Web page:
“Magnit will probably be hungry to buy up other assets. And Dixy is not the only chain which is ready to sell,” Fedyakov said.
Magnit’s shares rose 3% after the deal was announced.
Lenta’s deal to buy 161 Billa stores in a transaction worth 215 million euros ($263 million), is also focused on boosting the retailer’s presence in the crucial Moscow market, CFO Pedersen told The Moscow Times.
Unlike Magnit, however, Lenta is not targeting market domination on a national level.
“Our ambition is to double the sales of the company in five years ... But we are not focusing on becoming the biggest overall player in Russian food retail, rather being number one or number two in the regions where we compete.”
It too seeks its fortunes in Russia’s densely populated cities.
“Our growth ambitions are centered on three regions — Moscow, St. Petersburg and [Russia’s third largest city] Novosibirsk.”
The deal will make Lenta the fourth-largest player in the capital’s food retail sector and give the chain, which has typically run large hypermarkets, smaller stores in more prime locations closer to residential areas — key to capitalizing on the convenience segment of the market.
This is likely to bring the chain into closer competition with Russia’s online companies — such as Yandex, Mail.Ru and Ozon. The tech giants are investing heavily in the express grocery segment, renting out hundreds of so-called “dark stores” — mini warehouses often on the ground floors of apartment blocks from which armies of couriers ferry deliveries to nearby addresses — across Moscow to allow them to fulfil orders within minutes.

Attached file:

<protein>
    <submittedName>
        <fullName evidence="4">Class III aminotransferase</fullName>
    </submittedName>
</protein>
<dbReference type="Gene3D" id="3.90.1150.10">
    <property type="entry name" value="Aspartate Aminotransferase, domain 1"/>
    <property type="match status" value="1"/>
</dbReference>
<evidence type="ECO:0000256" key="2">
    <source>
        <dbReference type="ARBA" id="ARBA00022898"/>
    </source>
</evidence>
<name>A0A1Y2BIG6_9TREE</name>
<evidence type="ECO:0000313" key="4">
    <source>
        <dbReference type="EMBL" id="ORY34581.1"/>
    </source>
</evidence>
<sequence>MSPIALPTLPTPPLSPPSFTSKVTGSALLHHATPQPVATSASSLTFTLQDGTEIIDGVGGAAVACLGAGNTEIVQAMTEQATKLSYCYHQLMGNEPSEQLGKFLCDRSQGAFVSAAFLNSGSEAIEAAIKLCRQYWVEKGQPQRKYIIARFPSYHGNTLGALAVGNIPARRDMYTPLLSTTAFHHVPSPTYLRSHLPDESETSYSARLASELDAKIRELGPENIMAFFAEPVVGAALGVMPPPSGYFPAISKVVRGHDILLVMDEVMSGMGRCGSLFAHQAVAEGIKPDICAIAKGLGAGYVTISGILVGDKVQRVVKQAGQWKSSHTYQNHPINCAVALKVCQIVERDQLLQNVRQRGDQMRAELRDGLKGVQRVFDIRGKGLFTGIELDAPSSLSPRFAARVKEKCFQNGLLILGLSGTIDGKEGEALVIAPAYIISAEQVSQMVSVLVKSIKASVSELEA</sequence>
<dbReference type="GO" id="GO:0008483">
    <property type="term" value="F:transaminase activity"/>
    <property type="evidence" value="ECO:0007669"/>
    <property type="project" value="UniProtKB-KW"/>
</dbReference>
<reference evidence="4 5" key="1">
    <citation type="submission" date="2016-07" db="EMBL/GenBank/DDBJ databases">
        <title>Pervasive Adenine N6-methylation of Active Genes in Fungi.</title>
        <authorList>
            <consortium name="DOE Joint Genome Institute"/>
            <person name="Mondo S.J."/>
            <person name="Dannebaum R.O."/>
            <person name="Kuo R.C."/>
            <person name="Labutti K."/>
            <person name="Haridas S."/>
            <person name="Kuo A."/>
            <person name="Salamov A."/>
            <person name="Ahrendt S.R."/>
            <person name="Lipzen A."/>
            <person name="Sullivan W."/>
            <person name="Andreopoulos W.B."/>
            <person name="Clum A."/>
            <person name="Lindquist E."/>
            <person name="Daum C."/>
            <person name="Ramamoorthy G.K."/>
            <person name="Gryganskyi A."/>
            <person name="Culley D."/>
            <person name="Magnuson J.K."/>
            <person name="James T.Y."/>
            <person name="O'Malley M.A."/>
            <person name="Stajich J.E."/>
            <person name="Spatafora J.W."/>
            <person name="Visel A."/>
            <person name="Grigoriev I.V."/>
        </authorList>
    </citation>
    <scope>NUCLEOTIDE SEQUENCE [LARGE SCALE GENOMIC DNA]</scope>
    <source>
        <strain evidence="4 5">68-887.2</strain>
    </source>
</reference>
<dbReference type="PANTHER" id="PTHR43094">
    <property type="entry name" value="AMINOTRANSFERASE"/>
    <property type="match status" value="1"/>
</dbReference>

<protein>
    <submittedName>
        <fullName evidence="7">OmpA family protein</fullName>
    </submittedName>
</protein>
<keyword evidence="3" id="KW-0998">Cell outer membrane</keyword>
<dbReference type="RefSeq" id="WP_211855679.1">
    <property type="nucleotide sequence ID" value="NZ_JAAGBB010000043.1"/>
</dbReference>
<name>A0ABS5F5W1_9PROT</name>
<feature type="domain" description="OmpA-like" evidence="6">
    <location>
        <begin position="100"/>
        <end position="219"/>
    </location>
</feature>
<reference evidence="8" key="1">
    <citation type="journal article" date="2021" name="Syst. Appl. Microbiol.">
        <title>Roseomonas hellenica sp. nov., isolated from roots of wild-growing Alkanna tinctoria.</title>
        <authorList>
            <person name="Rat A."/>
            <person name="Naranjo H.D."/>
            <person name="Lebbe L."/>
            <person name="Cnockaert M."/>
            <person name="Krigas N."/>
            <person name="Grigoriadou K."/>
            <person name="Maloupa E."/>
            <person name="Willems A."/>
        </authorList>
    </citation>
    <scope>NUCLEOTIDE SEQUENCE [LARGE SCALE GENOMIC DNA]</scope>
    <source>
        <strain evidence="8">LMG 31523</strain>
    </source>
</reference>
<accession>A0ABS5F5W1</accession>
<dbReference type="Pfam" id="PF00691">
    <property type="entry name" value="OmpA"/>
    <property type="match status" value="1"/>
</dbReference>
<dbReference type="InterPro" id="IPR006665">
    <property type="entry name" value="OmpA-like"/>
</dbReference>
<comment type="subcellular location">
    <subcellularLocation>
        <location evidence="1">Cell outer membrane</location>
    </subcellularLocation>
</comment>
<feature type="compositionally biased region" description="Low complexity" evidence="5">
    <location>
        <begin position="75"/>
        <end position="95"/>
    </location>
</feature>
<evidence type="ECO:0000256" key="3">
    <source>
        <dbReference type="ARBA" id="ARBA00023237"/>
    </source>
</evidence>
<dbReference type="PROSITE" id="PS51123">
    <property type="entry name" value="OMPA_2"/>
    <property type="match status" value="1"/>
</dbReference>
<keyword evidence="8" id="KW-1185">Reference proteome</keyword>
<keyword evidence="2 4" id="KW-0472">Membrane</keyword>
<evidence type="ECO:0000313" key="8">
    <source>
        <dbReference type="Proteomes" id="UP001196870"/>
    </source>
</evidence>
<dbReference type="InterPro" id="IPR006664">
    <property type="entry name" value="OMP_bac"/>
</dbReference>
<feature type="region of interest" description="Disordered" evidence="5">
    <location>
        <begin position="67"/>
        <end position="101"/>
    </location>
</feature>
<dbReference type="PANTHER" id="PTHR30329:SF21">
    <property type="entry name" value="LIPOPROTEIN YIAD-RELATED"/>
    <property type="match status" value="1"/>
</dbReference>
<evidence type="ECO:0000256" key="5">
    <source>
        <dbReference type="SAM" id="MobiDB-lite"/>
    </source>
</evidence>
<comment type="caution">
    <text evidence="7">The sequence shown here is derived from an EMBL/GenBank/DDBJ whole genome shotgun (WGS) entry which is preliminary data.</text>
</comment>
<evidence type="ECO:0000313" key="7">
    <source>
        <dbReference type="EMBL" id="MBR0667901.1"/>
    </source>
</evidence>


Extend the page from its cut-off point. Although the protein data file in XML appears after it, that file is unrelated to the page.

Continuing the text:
While the last few years has been characterized by a steady stream of new entrants into this part of the market, Pedersen is not worried.
“Many are trying their luck or testing their business model, but we expect that there will be fewer players in that space — whether that will be through consolidation or some simply closing their business.”
Lenta wants to become a “relevant player” in the online space and believes buying out Billa will help it on that front, providing more stores from which online orders could potentially be dispatched, but it’s main focus is still the offline space.
Lenta’s shares rose 2% on Wednesday after the deal was announced. “There is a strategic rationale behind the deal,” said Sova Capital’s Galimov, though he notes the price paid was not “cheap” and that Lenta’s core business was already “far from perfect and needs to be fine-tuned — which makes the task of integrating Billa more challenging.”
With these challenges in mind, both deals have won the cautious approval of investors and analysts. But it is less clear what a sustained period of consolidation could mean for consumers — a thorny issue amid rising food prices and political pressure being heaped on retailers to keep inflation in check.
Lenta’s Pedersen said as retailers combine and gain larger market shares it will allow them to strike better deals with suppliers, which could help lower prices on the shelves. He says price rises in Lenta stores are running below Russia’s official inflation rate and hopes the deal with Billa will increase his bargaining power with manufacturers, allowing some savings to be passed onto consumers.
Russia also has strict competition rules in place to stop a single company controlling the market — no business is allowed to have a market share of 25% or more in any one of Russia’s 85 regions.
But some analysts say that as the market clusters around a few big players competition between the chains could recede, which would be bad news for shoppers.
Fedyakov fears that as the “diversity of formats, concepts and business models” declines, suppliers and consumers will be squeezed, with the retail companies and their owners being the big beneficiaries.
“I am convinced that this consolidation process will have a negative impact for both suppliers and consumers,” he said.